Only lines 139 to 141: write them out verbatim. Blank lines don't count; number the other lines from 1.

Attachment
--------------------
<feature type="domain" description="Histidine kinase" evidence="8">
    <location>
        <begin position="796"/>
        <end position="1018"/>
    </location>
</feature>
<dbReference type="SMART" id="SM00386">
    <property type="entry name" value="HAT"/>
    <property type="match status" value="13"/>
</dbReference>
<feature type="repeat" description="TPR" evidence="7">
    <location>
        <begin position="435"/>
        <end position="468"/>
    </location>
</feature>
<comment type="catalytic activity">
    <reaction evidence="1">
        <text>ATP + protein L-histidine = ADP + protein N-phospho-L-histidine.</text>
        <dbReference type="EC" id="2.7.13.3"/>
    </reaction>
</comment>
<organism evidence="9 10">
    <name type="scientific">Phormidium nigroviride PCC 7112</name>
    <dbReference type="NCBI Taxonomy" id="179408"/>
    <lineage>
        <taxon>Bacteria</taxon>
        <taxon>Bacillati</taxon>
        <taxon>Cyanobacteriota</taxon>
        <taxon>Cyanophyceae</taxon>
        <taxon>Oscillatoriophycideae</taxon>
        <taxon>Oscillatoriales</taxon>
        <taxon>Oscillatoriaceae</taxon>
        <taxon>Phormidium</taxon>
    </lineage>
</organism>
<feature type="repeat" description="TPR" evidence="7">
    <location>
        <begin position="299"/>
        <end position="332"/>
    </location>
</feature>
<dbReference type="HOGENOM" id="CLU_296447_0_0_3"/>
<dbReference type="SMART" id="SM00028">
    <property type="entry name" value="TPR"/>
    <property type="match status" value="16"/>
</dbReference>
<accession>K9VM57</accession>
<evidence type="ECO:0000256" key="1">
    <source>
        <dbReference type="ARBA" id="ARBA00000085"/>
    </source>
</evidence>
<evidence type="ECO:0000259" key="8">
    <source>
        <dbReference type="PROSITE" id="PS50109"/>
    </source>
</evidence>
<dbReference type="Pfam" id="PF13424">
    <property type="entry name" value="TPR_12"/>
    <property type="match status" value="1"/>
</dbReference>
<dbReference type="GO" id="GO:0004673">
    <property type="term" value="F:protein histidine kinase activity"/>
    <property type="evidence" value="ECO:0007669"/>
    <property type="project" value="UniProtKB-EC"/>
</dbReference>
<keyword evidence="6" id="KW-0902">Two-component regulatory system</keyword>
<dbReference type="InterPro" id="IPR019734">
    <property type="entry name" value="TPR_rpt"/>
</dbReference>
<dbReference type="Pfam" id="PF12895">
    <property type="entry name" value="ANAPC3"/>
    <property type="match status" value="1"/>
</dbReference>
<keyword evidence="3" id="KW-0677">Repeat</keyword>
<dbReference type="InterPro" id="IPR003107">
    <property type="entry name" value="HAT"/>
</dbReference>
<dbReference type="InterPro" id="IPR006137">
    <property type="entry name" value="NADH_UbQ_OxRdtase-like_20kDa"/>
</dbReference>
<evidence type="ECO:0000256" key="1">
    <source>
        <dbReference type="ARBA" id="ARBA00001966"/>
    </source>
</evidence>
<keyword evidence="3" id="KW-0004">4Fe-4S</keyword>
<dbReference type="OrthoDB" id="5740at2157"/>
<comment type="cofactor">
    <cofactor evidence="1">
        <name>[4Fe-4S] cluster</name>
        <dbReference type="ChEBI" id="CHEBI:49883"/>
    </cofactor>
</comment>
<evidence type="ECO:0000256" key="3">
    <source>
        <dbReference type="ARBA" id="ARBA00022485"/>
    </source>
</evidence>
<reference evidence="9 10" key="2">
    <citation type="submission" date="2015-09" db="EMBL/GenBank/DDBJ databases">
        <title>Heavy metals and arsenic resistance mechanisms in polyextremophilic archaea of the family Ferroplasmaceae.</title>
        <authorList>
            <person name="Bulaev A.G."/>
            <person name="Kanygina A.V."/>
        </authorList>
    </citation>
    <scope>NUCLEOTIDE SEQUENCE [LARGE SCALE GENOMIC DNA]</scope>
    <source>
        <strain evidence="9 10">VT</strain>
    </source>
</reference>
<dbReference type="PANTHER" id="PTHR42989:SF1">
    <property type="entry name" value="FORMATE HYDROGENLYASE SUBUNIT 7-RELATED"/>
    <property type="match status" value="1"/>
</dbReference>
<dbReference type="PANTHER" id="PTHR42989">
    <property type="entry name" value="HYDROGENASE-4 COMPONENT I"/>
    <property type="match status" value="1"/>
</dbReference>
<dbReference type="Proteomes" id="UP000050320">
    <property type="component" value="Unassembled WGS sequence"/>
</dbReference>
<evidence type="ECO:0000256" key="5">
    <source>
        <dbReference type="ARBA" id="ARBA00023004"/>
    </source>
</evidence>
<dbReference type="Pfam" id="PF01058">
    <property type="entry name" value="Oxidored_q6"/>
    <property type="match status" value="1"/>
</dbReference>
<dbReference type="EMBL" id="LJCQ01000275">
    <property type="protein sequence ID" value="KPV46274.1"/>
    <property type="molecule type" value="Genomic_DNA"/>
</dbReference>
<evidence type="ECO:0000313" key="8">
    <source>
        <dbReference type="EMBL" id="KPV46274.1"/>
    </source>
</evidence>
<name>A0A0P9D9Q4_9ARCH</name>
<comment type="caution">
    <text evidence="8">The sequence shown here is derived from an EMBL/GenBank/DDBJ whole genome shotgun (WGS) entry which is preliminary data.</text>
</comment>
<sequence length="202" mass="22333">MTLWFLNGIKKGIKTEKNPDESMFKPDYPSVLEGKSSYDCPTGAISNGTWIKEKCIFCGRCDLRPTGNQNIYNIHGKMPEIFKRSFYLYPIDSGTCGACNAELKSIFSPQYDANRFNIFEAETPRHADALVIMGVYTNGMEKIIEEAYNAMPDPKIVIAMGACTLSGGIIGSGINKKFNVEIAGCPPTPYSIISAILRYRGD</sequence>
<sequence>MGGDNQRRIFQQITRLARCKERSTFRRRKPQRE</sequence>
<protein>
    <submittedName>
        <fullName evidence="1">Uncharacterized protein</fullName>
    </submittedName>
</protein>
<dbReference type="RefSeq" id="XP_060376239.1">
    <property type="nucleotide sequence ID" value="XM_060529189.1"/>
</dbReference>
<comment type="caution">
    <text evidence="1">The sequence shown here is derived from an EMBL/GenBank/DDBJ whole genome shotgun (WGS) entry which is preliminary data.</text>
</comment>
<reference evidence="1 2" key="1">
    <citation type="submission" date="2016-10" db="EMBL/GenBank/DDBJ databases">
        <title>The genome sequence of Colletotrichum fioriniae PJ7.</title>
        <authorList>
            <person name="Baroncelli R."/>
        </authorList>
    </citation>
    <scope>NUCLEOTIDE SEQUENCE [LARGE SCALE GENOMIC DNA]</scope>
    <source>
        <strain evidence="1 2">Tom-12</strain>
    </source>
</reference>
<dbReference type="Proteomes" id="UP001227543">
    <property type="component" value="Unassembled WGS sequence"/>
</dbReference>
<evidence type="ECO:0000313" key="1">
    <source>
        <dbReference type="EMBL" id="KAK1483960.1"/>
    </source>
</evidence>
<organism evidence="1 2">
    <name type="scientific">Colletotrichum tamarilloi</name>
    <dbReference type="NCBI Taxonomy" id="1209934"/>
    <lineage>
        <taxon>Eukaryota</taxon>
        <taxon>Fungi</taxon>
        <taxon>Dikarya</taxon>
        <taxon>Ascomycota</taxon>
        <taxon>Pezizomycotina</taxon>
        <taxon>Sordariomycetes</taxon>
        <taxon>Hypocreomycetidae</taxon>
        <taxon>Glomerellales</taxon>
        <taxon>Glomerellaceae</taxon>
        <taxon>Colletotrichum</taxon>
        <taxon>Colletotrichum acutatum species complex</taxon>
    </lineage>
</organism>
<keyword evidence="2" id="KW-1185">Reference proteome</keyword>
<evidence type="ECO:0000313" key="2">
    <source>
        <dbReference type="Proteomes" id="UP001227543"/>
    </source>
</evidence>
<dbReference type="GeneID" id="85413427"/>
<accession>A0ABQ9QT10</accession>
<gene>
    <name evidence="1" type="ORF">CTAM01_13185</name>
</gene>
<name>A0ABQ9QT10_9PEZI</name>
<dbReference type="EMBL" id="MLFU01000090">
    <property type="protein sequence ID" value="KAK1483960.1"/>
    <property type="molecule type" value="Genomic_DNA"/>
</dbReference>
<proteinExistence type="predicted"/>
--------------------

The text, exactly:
    <source>
        <dbReference type="EMBL" id="KPV46274.1"/>
    </source>